Visiting Elderly Family at the Holidays
When families live far away from one another, the holidays may be the only opportunity that certain family members have to personally observe older relatives. Older people can decline quickly. Family members who haven’t seen their aging loved one in a while may be shocked at what they see: a formerly healthy father looking alarmingly frail or a mother whose home was once well-kept now in disorder.
Absence – even for a short period – often allows us to observe a situation through new eyes…and the following changes may indicate the need to take action to ensure your aging relatives’ safety and good health.
Here are a few signs to pay attention to:
One sign of ill health, either physical or mental, is loss of weight. The cause could be physical or it could be related to a lack of energy. Often, it’s hard to plan meals for one person. Certain meds and aging in general can alter the way food tastes. If weight loss is apparent, talk to your loved one about your concern and schedule a doctor’s visit to address the issue.
Pay close attention to the way your parent moves, and in particular how they walk. Often difficulty in walking can be an indication of joint or muscle problems or more serious difficulties.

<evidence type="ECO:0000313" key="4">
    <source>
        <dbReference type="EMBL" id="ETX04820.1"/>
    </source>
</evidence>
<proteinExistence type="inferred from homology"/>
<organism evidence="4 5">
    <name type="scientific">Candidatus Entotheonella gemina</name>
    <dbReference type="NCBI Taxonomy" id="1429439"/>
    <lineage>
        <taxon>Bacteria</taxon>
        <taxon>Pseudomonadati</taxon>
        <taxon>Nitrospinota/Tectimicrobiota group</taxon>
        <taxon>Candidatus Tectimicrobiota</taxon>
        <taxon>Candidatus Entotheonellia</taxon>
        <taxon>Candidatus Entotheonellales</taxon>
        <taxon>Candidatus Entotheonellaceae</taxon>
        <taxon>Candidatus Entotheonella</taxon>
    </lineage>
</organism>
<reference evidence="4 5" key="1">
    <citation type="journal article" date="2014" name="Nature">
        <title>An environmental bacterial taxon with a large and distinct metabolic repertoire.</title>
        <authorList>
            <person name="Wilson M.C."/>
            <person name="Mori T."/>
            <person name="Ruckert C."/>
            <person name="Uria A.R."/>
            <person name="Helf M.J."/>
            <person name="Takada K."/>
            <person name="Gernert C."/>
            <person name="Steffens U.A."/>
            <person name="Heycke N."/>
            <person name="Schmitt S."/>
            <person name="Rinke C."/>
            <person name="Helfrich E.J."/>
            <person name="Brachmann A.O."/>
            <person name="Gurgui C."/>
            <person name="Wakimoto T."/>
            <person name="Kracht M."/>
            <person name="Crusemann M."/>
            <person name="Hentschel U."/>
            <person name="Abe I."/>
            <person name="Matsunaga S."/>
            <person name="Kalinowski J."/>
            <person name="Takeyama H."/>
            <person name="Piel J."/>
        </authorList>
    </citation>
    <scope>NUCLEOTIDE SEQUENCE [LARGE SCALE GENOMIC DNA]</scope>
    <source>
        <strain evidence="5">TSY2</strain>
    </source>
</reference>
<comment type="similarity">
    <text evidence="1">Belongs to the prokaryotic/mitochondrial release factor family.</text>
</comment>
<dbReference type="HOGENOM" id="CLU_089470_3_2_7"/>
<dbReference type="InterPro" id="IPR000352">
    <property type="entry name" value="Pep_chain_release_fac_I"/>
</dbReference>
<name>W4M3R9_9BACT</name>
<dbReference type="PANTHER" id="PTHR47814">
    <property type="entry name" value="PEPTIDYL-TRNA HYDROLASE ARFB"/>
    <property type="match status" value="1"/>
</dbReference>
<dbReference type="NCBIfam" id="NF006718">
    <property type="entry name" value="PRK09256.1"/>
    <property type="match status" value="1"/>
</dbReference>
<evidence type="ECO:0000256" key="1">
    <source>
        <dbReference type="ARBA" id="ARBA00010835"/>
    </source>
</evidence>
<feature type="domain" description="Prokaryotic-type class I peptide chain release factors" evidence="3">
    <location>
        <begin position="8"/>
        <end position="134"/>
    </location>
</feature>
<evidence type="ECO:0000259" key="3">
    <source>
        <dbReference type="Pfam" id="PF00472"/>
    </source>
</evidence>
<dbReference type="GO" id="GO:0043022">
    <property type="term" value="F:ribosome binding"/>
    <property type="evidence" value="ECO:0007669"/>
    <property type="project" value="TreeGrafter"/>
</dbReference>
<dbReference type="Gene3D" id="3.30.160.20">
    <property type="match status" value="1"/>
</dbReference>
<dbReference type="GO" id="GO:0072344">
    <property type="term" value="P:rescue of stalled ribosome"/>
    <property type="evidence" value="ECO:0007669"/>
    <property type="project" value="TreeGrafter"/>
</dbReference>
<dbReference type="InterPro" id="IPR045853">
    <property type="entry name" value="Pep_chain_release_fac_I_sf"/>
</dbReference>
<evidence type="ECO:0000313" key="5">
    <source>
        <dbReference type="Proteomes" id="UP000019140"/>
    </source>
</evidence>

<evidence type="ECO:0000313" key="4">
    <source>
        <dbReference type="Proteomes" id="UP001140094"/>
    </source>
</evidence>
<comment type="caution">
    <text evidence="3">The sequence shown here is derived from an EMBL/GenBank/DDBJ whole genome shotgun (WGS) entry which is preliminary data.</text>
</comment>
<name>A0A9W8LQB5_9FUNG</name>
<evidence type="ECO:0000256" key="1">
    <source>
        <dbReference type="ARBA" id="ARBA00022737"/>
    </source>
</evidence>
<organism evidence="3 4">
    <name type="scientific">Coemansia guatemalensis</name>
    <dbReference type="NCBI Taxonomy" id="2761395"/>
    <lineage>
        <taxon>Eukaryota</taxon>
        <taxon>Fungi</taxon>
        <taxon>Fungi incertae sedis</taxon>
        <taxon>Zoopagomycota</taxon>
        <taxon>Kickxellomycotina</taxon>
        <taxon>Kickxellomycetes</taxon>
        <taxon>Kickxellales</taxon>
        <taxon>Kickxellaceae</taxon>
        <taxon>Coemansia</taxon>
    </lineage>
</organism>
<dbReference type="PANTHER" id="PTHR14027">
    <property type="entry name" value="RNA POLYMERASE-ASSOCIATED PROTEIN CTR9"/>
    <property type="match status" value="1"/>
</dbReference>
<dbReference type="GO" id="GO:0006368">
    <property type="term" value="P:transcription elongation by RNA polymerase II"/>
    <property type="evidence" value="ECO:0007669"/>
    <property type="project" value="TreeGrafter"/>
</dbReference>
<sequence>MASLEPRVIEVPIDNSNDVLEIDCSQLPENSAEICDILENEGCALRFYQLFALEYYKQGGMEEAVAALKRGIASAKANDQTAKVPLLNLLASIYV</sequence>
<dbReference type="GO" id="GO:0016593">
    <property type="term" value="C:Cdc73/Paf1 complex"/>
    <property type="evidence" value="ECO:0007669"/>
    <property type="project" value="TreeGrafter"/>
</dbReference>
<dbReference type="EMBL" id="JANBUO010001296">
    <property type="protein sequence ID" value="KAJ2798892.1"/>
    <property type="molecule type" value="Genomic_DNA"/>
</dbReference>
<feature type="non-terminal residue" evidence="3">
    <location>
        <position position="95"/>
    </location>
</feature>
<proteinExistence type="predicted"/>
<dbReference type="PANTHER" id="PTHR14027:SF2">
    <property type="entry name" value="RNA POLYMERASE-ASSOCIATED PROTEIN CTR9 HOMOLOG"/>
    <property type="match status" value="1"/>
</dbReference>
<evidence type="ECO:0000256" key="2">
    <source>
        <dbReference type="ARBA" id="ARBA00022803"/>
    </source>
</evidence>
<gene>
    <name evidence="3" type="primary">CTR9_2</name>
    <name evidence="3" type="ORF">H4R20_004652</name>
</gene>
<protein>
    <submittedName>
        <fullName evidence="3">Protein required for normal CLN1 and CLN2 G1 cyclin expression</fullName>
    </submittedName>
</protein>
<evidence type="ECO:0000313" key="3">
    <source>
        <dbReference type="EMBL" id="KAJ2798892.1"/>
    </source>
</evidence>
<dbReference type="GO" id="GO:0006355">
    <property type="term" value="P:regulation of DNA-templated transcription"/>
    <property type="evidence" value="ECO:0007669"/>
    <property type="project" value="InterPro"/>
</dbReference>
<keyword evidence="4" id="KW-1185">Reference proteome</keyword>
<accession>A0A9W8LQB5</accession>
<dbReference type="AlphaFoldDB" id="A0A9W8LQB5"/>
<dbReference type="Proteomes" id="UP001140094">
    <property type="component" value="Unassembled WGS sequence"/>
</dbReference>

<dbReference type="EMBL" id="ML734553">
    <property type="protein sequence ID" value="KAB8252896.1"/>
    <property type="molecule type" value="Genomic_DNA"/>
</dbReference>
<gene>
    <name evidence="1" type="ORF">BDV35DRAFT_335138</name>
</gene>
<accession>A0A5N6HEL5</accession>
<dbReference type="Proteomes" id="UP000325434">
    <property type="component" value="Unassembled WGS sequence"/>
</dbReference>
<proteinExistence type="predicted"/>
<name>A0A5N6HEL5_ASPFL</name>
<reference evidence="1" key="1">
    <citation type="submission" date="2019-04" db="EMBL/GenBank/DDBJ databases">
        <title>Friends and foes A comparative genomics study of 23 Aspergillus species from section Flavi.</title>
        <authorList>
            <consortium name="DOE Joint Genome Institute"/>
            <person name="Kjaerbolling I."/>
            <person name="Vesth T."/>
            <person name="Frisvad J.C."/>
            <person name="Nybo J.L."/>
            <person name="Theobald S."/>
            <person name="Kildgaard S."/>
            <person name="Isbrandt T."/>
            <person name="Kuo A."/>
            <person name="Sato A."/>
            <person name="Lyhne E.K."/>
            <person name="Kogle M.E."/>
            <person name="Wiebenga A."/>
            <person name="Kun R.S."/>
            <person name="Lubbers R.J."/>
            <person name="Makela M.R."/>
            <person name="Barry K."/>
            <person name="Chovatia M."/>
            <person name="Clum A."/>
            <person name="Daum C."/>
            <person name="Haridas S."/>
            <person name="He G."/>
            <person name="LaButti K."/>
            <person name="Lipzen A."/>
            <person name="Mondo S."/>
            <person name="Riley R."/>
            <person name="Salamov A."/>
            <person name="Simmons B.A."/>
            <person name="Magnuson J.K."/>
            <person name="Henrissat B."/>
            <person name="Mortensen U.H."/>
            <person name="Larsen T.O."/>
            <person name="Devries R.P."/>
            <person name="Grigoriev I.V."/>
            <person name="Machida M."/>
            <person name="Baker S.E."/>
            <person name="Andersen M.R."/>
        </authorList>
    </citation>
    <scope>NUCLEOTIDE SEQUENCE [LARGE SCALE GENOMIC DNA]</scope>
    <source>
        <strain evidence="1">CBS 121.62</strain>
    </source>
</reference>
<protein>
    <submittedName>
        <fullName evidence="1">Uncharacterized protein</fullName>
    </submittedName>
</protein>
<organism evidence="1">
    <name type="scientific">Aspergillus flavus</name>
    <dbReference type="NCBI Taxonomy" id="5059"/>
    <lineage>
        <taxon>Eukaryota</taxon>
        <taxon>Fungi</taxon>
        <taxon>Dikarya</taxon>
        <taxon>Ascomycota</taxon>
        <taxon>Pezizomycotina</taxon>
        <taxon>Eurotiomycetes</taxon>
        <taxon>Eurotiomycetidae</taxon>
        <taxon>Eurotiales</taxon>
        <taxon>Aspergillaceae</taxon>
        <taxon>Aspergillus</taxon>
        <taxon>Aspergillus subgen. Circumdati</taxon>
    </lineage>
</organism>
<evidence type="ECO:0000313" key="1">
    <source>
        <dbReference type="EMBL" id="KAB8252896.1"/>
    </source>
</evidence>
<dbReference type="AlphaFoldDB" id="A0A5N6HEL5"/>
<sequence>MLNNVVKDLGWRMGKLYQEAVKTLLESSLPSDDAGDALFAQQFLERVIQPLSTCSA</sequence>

Take notice of changes in how your loved one is getting along. Are they having a hard time? You can’t always measure a person’s happiness over the telephone, even if you speak daily. Pay attention if they are suddenly become more isolated, or if they stop taking care of their home or themselves.
Attention must also be paid to your parent’s home environment. For instance, your parent may have always been a nit-picker for neatness or for paying bills promptly. If you discover excess disorder and unopened mail, a problem may exist. Also, keep an eye out for less obvious indications for concern. Burnt pots, for example, could be a sign that your parent is not paying attention to cooking. Is the hamper overflowing? Ask them if they need help with
the laundry. Check medication bottles for expiration dates; and make note of all prescriptions your parent takes and place that information in your personal files as well as in their wallet in case of an emergency.
There may be other areas of concern, specific to your family member. Have a conversation with your parent. Should this year’s holiday visit open your eyes to current and potential problems or negative changes in your parent’s physical or emotional state, then it’s time to put a plan of action in place.